An executive for a nonprofit charity who is believed to be a confidant of Myanmar's Aung San Suu Kyi is favored as one of the presidential candidates shortlisted by the ruling party after the democracy icon was barred on constitutional grounds.
Suu Kyi's National League for Democracy (NLD) is due to submit the names to parliament on Thursday, and a source told the Myanmar Times that Htin Kyaw, a 70-year-old Oxford graduate, is "high on the list."
Htin Kyaw is believed to be one of Suu Kyi's trusted right-hand men who has built a reputation within the NLD for honesty, according to the report.
Born as Dala Ban, Htin Kyaw is the son of Min Thuwun, one of Burma’s national poets who in the 1990s was an elected official of the NLD. His father-in-law, U Lwin, is one of the party's founding members.
His wife, Su Su Lwin, also of NLD, won a seat in the lower house of parliament and has been recently appointed as head of the chamber’s international relations committee. Htin Kyaw is also a writer who in 2009 published a book about his father.
Currently, Htin Kyaw is a senior executive with the Daw Khin Kyi Foundation, an education charity group named after Suu Kyi's mother, the report said.
The NLD swept the elections in November last year, but party leader Suu Kyi has been barred to stand for presidency based on a constitutional clause that bars elected officials with foreign spouses or children from the highest office of the land. Suu Kyi's two sons hold British passports, as did her late husband.
Efforts to skirt the technicality appeared to have been abandoned following unsuccessful talks with the unrelenting junta. Suu Kyi may take the post of foreign minister with the NLD set to submit a list of proxies to break the impasse, rather than angering the military rulers and sparking a constitutional crisis, sources earlier said.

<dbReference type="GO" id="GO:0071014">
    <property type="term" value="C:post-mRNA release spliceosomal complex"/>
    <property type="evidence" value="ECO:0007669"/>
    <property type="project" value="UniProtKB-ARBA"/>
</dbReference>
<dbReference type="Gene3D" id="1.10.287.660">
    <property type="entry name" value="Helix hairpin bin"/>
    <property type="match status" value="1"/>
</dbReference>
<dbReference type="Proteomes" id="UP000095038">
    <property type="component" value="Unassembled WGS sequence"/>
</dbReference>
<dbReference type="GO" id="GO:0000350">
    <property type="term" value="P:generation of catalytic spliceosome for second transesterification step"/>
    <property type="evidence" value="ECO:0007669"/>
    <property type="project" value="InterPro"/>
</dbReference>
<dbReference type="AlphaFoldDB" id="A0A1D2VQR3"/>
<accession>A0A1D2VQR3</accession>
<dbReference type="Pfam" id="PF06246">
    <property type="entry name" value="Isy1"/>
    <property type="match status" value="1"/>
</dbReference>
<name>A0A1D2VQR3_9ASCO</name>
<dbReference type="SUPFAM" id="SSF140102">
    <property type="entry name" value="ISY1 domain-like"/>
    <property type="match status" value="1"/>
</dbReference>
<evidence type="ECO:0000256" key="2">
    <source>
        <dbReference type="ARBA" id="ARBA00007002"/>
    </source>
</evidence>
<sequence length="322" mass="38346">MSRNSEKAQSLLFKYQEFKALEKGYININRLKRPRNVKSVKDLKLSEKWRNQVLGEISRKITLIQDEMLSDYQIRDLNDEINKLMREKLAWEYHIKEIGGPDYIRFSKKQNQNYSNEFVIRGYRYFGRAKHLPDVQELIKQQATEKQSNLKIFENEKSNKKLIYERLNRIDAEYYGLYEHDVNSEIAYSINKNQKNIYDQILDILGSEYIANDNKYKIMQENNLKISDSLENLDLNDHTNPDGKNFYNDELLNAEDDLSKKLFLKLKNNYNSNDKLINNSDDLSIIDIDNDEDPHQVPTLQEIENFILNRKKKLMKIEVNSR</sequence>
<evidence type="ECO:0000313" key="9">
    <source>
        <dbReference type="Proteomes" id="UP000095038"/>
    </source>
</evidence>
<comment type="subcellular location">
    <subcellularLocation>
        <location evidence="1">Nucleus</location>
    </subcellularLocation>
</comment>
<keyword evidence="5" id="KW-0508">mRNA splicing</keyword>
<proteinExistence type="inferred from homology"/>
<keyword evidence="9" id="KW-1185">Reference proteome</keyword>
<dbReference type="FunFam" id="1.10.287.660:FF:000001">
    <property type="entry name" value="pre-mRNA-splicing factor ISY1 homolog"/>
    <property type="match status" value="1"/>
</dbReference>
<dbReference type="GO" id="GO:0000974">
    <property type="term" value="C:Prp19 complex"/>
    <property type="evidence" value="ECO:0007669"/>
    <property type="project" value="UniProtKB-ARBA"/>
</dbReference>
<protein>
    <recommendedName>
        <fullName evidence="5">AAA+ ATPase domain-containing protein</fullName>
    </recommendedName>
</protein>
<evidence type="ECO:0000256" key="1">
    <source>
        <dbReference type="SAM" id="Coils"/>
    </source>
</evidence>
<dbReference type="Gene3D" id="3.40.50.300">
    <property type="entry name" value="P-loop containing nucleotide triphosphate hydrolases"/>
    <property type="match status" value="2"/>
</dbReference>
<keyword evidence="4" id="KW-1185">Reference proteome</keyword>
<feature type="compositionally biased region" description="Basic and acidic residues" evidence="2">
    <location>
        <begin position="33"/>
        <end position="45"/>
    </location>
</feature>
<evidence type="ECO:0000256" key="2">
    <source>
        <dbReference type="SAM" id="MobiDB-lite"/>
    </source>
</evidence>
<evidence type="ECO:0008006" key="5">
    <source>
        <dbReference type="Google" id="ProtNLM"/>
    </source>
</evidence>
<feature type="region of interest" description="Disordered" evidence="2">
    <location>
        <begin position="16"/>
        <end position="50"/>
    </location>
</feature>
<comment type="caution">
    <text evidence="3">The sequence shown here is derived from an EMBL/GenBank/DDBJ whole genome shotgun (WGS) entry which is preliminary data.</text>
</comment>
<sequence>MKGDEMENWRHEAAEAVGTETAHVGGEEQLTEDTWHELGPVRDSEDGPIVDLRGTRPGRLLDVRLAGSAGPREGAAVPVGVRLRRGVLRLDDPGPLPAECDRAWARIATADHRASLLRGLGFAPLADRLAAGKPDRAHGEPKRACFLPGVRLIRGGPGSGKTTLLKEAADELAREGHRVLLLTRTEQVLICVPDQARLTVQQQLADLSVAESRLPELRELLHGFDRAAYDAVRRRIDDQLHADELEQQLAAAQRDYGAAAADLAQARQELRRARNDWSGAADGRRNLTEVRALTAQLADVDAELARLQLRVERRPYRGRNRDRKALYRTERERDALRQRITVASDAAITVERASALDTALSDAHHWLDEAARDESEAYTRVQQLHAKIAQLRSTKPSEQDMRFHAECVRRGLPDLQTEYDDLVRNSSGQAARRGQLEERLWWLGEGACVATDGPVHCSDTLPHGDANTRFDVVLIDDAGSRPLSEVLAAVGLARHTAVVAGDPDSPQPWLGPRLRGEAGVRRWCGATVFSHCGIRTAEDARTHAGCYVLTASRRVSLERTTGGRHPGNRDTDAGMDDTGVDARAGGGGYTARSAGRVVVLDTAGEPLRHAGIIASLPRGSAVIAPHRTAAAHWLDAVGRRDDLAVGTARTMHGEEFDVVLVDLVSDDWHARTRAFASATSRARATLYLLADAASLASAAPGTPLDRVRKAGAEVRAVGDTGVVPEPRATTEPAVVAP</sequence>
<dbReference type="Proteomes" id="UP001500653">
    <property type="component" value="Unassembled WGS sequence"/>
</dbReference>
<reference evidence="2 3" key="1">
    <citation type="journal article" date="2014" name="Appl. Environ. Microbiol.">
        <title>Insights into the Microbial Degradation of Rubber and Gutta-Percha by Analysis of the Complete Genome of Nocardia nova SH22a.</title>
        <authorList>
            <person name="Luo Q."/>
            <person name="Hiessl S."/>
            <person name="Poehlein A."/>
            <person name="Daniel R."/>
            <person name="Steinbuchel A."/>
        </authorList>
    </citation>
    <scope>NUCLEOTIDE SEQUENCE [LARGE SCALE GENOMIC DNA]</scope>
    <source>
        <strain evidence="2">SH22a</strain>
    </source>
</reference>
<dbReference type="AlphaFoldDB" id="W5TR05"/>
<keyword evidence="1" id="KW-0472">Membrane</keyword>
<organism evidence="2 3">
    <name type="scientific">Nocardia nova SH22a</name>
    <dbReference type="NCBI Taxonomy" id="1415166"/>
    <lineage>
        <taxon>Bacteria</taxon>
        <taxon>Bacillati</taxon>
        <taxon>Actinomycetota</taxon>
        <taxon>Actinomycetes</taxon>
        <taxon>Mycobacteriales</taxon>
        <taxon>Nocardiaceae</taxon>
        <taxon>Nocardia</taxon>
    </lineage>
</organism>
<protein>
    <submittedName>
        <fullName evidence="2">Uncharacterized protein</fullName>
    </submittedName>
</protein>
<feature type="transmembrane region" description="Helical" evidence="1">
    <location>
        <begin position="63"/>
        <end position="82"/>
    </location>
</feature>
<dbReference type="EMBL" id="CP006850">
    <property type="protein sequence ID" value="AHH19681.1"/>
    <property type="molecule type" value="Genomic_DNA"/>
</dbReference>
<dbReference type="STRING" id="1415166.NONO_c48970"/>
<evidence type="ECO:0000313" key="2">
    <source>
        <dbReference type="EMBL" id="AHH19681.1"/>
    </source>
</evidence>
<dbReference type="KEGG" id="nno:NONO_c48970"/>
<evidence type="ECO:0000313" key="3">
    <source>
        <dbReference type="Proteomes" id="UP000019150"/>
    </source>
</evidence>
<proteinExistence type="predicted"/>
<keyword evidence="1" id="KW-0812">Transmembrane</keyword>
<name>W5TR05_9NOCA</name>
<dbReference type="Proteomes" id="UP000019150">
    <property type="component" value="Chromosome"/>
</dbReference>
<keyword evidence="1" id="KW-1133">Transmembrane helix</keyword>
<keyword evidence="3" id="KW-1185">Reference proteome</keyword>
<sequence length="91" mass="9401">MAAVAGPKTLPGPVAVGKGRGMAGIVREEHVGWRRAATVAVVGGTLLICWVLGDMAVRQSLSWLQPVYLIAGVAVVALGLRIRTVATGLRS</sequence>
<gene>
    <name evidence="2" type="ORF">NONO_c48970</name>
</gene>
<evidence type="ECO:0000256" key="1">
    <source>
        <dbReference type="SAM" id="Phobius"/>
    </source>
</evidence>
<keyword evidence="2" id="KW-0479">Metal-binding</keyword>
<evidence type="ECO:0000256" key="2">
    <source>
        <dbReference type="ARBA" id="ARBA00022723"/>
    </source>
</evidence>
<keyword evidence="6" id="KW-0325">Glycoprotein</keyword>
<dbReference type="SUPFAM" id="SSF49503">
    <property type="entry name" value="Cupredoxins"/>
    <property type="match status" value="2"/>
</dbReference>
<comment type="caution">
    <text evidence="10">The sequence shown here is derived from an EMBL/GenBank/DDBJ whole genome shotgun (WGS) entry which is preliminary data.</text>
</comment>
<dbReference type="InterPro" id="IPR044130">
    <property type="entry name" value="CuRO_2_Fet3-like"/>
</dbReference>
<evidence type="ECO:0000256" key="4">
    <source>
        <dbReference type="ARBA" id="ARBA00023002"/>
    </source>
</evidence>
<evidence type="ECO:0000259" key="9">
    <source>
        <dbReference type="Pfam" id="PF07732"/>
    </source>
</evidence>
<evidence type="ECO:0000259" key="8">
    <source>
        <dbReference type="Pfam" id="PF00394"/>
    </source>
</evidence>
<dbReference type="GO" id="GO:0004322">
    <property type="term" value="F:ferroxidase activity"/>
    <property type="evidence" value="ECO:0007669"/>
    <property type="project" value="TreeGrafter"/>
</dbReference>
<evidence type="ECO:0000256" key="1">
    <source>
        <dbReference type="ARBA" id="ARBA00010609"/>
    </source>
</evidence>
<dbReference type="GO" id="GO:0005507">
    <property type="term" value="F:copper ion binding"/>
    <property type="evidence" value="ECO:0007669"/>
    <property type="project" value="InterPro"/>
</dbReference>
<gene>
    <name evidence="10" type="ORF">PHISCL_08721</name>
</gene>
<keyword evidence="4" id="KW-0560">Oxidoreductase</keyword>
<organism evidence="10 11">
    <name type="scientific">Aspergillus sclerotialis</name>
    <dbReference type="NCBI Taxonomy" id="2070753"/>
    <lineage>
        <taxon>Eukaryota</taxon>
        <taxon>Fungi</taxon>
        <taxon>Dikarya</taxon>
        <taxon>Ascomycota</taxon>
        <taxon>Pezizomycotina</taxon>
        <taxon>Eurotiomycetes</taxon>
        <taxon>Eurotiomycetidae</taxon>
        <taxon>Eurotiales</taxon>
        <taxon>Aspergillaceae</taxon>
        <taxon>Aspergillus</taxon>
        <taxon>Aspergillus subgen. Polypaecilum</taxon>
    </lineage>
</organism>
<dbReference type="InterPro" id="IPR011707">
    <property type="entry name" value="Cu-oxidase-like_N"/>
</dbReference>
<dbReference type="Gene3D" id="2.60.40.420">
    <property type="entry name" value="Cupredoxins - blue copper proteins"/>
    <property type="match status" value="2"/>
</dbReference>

Being a foreign minister would nonetheless also allow Suu Kyi to attend meetings of the military-controlled National Defense and Security Council, a powerful organ of government that has the authority to declare a state of emergency.
Suu Kyi intends to continue talks with the junta at a later date for the purpose of amending the constitution to allow her to assume the presidency, the Asian Correspondent quoted sources as saying last week.
The parliament, now dominated by Suu Kyi’s NLD after elections last November, agreed to speed up the date of the presidential election to March 10. Suu Kyi's NLD secured some 80 percent of elected seats in parliament, which chooses the president.
With the set up envisioned by the NLD, Suu Kyi is now primed to share power with the junta, which retains control over a large chunk of the country's administration. The junta also has a constitutional veto and is guaranteed a quarter of the seats in parliament.
Apart from Htin Kyaw, the list would include Myo Aung, a 65-year-old ex-army doctor, reports said. A simple transfer of power ceremony will take place on March 30.